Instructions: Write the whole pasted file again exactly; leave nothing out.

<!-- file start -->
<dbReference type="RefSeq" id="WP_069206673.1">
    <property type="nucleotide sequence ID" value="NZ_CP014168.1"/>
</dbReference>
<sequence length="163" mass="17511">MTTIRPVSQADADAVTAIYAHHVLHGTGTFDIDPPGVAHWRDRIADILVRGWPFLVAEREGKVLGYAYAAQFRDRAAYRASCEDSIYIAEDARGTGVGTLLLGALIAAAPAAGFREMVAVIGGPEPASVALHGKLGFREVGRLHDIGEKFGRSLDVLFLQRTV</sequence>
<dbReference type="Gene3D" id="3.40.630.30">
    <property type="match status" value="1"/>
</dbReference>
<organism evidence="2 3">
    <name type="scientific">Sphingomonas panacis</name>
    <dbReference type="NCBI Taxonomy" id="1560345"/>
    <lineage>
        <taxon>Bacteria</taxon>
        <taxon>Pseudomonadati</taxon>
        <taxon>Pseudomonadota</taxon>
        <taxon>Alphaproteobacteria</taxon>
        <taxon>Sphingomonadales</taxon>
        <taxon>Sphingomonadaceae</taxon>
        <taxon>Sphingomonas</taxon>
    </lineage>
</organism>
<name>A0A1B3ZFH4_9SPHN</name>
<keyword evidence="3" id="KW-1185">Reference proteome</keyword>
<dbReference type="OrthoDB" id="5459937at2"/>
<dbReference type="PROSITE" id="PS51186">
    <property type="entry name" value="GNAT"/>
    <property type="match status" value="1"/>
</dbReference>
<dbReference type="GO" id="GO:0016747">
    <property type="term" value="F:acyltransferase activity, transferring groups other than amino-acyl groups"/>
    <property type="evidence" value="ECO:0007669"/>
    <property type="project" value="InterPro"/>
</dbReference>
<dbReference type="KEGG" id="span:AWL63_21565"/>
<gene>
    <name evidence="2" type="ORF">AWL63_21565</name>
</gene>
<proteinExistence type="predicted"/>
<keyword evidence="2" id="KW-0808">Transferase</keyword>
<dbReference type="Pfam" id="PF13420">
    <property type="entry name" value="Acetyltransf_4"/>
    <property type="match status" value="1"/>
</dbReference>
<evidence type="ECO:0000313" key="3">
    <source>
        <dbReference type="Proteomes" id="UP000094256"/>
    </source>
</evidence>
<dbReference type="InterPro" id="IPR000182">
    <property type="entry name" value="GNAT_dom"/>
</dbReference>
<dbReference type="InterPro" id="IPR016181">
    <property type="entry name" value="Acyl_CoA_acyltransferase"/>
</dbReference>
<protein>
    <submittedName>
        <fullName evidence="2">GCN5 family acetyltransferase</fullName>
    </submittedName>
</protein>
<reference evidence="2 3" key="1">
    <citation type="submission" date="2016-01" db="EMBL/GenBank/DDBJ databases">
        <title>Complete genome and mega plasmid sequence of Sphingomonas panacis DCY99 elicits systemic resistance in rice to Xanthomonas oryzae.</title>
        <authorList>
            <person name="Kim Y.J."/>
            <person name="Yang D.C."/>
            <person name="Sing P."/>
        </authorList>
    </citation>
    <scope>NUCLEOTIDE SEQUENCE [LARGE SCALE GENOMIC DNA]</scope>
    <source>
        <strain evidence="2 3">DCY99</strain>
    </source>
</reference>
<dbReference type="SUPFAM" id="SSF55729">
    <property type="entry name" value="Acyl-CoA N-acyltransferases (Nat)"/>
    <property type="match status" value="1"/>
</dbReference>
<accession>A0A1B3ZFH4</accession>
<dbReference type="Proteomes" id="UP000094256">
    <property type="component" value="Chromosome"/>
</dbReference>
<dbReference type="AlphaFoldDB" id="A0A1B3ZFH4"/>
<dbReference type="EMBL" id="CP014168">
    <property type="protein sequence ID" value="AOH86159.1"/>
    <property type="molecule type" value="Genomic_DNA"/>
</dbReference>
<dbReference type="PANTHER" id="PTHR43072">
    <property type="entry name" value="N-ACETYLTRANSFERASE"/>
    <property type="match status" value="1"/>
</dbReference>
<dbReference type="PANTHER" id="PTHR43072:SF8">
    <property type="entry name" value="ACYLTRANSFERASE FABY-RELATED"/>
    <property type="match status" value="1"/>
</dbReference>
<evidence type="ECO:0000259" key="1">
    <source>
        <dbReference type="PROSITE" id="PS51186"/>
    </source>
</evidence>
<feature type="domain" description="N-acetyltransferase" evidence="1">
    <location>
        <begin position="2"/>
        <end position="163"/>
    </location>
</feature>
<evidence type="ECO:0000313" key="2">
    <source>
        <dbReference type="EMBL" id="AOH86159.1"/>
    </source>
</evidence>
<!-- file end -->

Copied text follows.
<dbReference type="RefSeq" id="WP_069206673.1">
    <property type="nucleotide sequence ID" value="NZ_CP014168.1"/>
</dbReference>
<sequence length="163" mass="17511">MTTIRPVSQADADAVTAIYAHHVLHGTGTFDIDPPGVAHWRDRIADILVRGWPFLVAEREGKVLGYAYAAQFRDRAAYRASCEDSIYIAEDARGTGVGTLLLGALIAAAPAAGFREMVAVIGGPEPASVALHGKLGFREVGRLHDIGEKFGRSLDVLFLQRTV</sequence>
<dbReference type="Gene3D" id="3.40.630.30">
    <property type="match status" value="1"/>
</dbReference>
<organism evidence="2 3">
    <name type="scientific">Sphingomonas panacis</name>
    <dbReference type="NCBI Taxonomy" id="1560345"/>
    <lineage>
        <taxon>Bacteria</taxon>
        <taxon>Pseudomonadati</taxon>
        <taxon>Pseudomonadota</taxon>
        <taxon>Alphaproteobacteria</taxon>
        <taxon>Sphingomonadales</taxon>
        <taxon>Sphingomonadaceae</taxon>
        <taxon>Sphingomonas</taxon>
    </lineage>
</organism>
<name>A0A1B3ZFH4_9SPHN</name>
<keyword evidence="3" id="KW-1185">Reference proteome</keyword>
<dbReference type="OrthoDB" id="5459937at2"/>
<dbReference type="PROSITE" id="PS51186">
    <property type="entry name" value="GNAT"/>
    <property type="match status" value="1"/>
</dbReference>
<dbReference type="GO" id="GO:0016747">
    <property type="term" value="F:acyltransferase activity, transferring groups other than amino-acyl groups"/>
    <property type="evidence" value="ECO:0007669"/>
    <property type="project" value="InterPro"/>
</dbReference>
<dbReference type="KEGG" id="span:AWL63_21565"/>
<gene>
    <name evidence="2" type="ORF">AWL63_21565</name>
</gene>
<proteinExistence type="predicted"/>
<keyword evidence="2" id="KW-0808">Transferase</keyword>
<dbReference type="Pfam" id="PF13420">
    <property type="entry name" value="Acetyltransf_4"/>
    <property type="match status" value="1"/>
</dbReference>
<evidence type="ECO:0000313" key="3">
    <source>
        <dbReference type="Proteomes" id="UP000094256"/>
    </source>
</evidence>
<dbReference type="InterPro" id="IPR000182">
    <property type="entry name" value="GNAT_dom"/>
</dbReference>
<dbReference type="InterPro" id="IPR016181">
    <property type="entry name" value="Acyl_CoA_acyltransferase"/>
</dbReference>
<protein>
    <submittedName>
        <fullName evidence="2">GCN5 family acetyltransferase</fullName>
    </submittedName>
</protein>
<reference evidence="2 3" key="1">
    <citation type="submission" date="2016-01" db="EMBL/GenBank/DDBJ databases">
        <title>Complete genome and mega plasmid sequence of Sphingomonas panacis DCY99 elicits systemic resistance in rice to Xanthomonas oryzae.</title>
        <authorList>
            <person name="Kim Y.J."/>
            <person name="Yang D.C."/>
            <person name="Sing P."/>
        </authorList>
    </citation>
    <scope>NUCLEOTIDE SEQUENCE [LARGE SCALE GENOMIC DNA]</scope>
    <source>
        <strain evidence="2 3">DCY99</strain>
    </source>
</reference>
<dbReference type="SUPFAM" id="SSF55729">
    <property type="entry name" value="Acyl-CoA N-acyltransferases (Nat)"/>
    <property type="match status" value="1"/>
</dbReference>
<accession>A0A1B3ZFH4</accession>
<dbReference type="Proteomes" id="UP000094256">
    <property type="component" value="Chromosome"/>
</dbReference>
<dbReference type="AlphaFoldDB" id="A0A1B3ZFH4"/>
<dbReference type="EMBL" id="CP014168">
    <property type="protein sequence ID" value="AOH86159.1"/>
    <property type="molecule type" value="Genomic_DNA"/>
</dbReference>
<dbReference type="PANTHER" id="PTHR43072">
    <property type="entry name" value="N-ACETYLTRANSFERASE"/>
    <property type="match status" value="1"/>
</dbReference>
<dbReference type="PANTHER" id="PTHR43072:SF8">
    <property type="entry name" value="ACYLTRANSFERASE FABY-RELATED"/>
    <property type="match status" value="1"/>
</dbReference>
<evidence type="ECO:0000259" key="1">
    <source>
        <dbReference type="PROSITE" id="PS51186"/>
    </source>
</evidence>
<feature type="domain" description="N-acetyltransferase" evidence="1">
    <location>
        <begin position="2"/>
        <end position="163"/>
    </location>
</feature>
<evidence type="ECO:0000313" key="2">
    <source>
        <dbReference type="EMBL" id="AOH86159.1"/>
    </source>
</evidence>